Fortunately, this kind of damage is usually repairable.
Input Shaft Bearing Race - Machined
Here is an Input Shaft where the bearing surface has been machined down to a nice, smooth surface again
Here is a picture showing both bearing surfaces freshly machined. The marking bluing is still evident.
It is usually neccesary to shim the upper Input Shaft Bearing to compensate for the metal removed during this process.
Input Shaft - Damaged Threads
Steering boxes with the long-style Input Shaft are threaded for a nut to retain the steering wheel. If your threads are so badly damaged that cleaning them with a die will not leave enough thread to properly torque down the steering wheel, we can machine down the shaft to a smaller diameter and provide a smaller retaining nut to match. No need to replace an otherwise re-useable Input Shaft just because the threads are damaged.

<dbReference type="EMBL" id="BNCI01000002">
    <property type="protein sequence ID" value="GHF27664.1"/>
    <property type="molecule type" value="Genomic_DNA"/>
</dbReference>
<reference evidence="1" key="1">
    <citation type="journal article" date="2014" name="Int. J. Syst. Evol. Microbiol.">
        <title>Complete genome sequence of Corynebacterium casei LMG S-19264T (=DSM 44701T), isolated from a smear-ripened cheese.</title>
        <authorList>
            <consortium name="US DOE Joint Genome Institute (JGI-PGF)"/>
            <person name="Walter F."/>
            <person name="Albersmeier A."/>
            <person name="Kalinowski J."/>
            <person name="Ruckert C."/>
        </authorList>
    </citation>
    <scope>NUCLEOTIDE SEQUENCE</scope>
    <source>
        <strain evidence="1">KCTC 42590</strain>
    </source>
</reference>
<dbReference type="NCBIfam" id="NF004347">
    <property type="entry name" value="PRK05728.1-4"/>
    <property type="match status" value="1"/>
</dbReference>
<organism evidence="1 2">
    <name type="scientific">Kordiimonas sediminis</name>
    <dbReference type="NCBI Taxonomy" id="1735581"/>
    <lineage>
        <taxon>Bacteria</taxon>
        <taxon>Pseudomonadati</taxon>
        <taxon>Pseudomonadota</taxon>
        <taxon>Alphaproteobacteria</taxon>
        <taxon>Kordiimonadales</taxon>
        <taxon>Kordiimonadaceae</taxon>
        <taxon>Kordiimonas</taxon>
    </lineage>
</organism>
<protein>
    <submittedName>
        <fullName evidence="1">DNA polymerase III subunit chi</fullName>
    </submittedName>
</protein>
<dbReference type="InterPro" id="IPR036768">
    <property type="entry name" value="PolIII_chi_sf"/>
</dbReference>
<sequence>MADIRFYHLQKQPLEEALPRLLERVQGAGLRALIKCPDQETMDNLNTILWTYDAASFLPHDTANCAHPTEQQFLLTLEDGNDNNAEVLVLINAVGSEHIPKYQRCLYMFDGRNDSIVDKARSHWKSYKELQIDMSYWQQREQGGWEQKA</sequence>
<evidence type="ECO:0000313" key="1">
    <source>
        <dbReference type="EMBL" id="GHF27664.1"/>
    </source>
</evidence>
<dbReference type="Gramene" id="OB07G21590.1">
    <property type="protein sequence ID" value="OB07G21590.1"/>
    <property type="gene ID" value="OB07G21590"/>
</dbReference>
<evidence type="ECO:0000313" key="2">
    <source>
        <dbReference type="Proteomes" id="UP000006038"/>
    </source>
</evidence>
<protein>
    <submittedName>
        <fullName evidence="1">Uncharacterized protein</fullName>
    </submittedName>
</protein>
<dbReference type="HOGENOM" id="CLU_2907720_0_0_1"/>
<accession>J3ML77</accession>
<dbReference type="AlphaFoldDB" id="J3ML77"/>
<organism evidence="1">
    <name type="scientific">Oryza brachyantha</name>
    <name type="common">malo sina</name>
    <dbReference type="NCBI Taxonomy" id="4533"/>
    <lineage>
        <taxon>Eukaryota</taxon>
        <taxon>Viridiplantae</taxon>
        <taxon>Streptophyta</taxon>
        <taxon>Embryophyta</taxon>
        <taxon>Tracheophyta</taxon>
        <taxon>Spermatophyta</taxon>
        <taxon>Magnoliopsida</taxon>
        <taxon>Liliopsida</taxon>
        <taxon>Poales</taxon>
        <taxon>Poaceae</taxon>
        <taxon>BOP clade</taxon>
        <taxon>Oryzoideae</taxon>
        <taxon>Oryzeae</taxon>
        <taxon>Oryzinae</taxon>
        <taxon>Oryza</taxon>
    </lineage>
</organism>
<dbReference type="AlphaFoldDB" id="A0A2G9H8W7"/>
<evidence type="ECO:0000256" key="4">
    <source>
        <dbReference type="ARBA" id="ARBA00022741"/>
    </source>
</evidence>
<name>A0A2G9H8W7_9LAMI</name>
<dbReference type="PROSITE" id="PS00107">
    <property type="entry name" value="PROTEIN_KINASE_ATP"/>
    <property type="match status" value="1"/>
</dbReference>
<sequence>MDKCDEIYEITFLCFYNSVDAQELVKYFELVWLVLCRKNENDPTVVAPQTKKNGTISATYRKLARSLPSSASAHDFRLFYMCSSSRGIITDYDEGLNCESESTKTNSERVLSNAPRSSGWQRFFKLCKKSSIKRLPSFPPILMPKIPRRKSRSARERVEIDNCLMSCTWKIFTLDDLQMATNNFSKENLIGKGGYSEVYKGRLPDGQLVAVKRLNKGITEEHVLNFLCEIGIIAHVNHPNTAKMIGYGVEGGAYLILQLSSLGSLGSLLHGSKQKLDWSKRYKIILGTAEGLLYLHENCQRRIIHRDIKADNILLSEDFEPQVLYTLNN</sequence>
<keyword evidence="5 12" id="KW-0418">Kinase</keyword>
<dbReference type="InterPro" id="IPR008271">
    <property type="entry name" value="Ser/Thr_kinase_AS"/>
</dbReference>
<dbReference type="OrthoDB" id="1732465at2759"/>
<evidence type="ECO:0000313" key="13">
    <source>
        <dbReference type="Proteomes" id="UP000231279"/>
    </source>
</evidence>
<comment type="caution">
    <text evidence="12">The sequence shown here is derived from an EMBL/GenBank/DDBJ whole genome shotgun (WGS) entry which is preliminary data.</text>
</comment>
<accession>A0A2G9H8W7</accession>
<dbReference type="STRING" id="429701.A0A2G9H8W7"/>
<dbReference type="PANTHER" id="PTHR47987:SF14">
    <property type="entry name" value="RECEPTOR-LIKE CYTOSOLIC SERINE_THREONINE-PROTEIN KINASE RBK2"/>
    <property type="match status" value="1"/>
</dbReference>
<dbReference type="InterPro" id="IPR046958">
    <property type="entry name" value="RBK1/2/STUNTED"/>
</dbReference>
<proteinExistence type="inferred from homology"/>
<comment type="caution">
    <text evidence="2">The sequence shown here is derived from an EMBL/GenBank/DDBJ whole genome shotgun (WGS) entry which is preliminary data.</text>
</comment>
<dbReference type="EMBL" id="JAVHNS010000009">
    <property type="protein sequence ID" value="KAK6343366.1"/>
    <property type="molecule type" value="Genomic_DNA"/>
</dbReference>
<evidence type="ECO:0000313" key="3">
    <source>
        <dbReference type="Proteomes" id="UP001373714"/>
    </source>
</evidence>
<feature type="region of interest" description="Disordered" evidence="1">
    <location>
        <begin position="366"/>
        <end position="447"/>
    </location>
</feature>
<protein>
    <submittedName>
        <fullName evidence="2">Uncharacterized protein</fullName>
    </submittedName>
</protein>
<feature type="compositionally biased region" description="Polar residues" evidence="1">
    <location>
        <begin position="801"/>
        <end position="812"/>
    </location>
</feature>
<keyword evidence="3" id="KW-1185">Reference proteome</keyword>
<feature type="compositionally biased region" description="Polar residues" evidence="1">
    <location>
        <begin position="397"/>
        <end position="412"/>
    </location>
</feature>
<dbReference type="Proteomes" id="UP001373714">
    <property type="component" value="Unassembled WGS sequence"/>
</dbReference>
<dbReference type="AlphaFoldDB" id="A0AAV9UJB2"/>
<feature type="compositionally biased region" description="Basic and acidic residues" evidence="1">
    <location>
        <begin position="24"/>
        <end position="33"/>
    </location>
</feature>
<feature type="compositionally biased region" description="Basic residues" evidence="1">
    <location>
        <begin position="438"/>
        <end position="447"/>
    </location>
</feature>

Input Shaft - Thread Repairs
Rebuilding a Ford Non-Integral steering box is seldom an easy thing to do. Before you consider or attempt a rebuild, there are some problem areas you should be aware of. This first part is not designed to scare you off from attempting your own rebuild (well, maybe just a little), but to show you what you may encounter along the way. We have done hundreds of steering box rebuilds and see these problems on a daily basis. These are the things not mentioned in any instruction sheet or shop manual.
Problems You May Encounter  ( And not really be aware of )